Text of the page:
The lines of Thanksgiving travelers moved smoothly at airports around the country Wednesday morning despite an Internet campaign to get passengers to gum up the works on one of the busiest days of the year by refusing full-body scans.
The Transportation Security Administration said very few passengers opted out. And there were only scattered protesters — including, presumably, a man seen walking around the Salt Lake City airport in a skimpy, Speedo-style bathing suit, and a woman reported to be wearing a bikini in Los Angeles.
After days of tough talk on the Internet and warnings of possible delays, some passengers decided to go to the airport especially early and were pleasantly surprised.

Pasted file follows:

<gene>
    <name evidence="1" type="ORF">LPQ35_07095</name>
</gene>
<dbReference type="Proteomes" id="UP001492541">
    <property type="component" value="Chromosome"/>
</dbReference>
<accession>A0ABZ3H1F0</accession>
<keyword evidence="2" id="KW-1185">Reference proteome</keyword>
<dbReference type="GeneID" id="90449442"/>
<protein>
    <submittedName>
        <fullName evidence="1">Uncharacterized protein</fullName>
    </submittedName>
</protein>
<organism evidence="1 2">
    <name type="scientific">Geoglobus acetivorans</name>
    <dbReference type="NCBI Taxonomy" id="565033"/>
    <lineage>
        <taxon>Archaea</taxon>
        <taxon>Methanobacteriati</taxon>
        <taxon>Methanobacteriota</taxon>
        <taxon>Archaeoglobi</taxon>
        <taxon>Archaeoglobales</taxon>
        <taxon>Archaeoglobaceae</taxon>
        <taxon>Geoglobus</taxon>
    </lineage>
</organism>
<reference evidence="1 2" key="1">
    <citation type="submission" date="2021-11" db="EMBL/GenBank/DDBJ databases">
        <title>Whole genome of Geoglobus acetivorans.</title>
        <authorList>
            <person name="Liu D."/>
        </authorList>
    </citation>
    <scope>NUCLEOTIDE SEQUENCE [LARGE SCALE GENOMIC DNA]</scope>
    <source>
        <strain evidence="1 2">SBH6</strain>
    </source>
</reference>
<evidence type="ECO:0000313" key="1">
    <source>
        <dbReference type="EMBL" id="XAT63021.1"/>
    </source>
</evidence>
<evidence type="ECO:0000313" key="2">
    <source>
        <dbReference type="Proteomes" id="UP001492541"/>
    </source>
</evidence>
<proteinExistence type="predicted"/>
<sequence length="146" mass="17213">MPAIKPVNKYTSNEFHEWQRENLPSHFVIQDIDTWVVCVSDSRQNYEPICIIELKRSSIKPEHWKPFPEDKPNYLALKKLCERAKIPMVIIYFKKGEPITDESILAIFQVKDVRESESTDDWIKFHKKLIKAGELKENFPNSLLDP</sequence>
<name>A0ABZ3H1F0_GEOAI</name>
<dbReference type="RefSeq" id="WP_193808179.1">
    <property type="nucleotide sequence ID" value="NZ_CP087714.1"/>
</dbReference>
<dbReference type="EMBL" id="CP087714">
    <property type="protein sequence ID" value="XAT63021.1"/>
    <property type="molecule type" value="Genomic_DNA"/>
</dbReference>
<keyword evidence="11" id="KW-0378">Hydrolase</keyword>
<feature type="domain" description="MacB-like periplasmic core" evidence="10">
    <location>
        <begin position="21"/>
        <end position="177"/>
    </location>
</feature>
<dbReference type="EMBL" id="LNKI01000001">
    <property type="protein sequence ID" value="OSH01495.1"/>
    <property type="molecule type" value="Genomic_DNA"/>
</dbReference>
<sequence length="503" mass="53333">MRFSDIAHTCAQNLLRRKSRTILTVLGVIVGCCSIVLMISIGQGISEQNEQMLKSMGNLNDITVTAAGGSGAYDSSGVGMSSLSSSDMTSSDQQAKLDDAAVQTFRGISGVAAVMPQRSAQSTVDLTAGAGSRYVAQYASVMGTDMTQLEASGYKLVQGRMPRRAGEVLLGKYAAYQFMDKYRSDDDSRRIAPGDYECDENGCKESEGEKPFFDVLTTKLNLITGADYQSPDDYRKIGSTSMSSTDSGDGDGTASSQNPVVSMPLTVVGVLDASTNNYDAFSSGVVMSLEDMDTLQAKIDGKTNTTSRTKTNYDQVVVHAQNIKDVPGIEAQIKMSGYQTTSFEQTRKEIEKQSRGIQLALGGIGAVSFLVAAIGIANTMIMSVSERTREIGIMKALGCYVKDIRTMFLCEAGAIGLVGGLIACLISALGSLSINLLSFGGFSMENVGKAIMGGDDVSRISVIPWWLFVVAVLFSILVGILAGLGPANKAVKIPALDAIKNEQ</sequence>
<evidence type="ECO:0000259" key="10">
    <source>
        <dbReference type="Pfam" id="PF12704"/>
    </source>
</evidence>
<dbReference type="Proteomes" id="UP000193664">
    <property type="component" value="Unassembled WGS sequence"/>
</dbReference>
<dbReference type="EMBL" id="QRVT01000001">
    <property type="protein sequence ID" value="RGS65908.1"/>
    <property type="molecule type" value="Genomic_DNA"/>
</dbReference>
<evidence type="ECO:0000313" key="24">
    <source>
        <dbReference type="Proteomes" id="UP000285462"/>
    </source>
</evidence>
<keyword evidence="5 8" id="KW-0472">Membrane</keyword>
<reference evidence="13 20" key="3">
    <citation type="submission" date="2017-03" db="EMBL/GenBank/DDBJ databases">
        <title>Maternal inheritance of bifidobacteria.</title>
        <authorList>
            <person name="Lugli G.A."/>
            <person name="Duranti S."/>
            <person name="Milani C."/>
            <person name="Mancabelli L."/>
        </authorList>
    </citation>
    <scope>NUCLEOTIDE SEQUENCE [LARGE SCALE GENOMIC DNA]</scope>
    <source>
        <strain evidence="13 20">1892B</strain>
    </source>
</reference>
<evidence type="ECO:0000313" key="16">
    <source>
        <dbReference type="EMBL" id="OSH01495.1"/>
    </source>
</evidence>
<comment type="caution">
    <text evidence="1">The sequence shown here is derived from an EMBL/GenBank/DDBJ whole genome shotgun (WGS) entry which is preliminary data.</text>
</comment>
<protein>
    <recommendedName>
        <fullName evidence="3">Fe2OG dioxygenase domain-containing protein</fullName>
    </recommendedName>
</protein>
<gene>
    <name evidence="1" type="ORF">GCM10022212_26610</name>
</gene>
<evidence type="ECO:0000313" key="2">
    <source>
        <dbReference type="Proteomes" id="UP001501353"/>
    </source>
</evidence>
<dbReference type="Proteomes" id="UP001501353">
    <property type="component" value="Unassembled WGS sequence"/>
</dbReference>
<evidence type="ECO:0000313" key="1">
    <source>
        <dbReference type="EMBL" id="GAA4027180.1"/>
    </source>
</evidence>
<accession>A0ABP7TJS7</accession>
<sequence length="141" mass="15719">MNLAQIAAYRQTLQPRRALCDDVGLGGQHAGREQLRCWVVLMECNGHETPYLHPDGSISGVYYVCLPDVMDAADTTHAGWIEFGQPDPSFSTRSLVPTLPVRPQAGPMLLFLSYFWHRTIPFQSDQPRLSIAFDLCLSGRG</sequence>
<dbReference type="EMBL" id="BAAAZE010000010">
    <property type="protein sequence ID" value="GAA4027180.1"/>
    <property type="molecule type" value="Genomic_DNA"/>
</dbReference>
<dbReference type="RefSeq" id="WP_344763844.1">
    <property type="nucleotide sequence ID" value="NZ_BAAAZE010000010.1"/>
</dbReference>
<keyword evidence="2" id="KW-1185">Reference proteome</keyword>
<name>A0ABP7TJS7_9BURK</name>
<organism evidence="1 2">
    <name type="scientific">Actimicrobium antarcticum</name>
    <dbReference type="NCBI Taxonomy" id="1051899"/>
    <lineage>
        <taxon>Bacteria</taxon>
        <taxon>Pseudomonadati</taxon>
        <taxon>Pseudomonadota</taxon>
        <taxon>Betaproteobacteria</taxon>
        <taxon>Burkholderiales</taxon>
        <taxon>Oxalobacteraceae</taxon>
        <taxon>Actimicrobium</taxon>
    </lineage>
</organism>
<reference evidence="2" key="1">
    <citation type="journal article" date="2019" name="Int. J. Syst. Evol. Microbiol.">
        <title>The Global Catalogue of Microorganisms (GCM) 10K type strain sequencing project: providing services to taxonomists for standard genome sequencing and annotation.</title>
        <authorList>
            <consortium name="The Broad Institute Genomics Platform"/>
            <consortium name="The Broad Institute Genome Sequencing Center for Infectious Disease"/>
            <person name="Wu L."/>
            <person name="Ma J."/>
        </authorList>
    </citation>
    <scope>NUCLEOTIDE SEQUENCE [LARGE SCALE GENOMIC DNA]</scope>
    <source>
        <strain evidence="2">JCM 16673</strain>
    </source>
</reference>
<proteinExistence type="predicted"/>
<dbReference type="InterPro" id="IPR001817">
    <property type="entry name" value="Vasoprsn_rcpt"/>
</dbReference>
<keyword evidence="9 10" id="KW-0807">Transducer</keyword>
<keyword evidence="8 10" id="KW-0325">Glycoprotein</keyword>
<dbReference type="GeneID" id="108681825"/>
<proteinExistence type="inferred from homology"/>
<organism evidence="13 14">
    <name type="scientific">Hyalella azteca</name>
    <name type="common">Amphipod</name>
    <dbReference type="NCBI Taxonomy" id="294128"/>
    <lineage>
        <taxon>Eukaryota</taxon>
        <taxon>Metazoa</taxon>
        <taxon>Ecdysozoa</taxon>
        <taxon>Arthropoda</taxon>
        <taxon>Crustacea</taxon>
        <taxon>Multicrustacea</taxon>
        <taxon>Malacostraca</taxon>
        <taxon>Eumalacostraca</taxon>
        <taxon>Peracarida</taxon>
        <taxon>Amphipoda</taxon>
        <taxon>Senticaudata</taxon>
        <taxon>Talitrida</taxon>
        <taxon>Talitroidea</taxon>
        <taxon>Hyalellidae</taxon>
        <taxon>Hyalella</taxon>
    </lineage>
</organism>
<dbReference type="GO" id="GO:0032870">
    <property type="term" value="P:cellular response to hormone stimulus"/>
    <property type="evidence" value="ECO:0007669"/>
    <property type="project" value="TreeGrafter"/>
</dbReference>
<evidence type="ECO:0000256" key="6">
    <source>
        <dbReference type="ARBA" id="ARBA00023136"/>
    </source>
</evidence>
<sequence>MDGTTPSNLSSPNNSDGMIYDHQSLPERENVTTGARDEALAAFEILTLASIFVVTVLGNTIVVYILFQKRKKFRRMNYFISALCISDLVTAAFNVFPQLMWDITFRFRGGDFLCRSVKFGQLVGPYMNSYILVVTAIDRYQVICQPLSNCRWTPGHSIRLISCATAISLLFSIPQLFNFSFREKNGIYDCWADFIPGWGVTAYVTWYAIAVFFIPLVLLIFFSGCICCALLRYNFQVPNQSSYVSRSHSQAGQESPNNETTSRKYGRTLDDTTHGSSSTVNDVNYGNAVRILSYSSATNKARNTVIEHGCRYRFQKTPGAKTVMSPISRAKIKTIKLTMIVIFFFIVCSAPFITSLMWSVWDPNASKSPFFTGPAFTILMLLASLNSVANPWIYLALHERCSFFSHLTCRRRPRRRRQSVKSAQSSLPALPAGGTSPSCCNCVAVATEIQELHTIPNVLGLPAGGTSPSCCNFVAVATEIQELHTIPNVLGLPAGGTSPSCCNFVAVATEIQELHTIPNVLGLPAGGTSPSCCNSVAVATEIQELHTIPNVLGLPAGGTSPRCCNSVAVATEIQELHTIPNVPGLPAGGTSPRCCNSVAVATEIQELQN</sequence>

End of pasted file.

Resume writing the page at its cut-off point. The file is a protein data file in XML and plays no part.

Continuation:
Retirees Bill and Margaret Selfridge arrived three hours ahead of schedule at the Minneapolis-St. Paul airport for their flight to Washington. It took only 10 minutes to get through the checkpoint at 8 a.m.
""Now we get to drink a lot of coffee,"" Bill Selfridge said.
Ruth Billingsly, 52, showed up three hours early at the Philadelphia airport for her trip to Los Angeles. ""It was a breeze,"" she said. ""I'm really, really early. Maybe I should take a nap.""
A loosely organized effort dubbed National Opt-Out Day planned to use fliers, T-shirts and, in one case, a Scottish kilt to highlight what some call unnecessarily intrusive security screenings. The screenings have been lampooned on ""Saturday Night Live"" and mocked on T-shirts, bumper stickers and underwear emblazoned ""Don't Touch My Junk,"" from a line uttered by a traveler in San Diego who objected to a pat-down.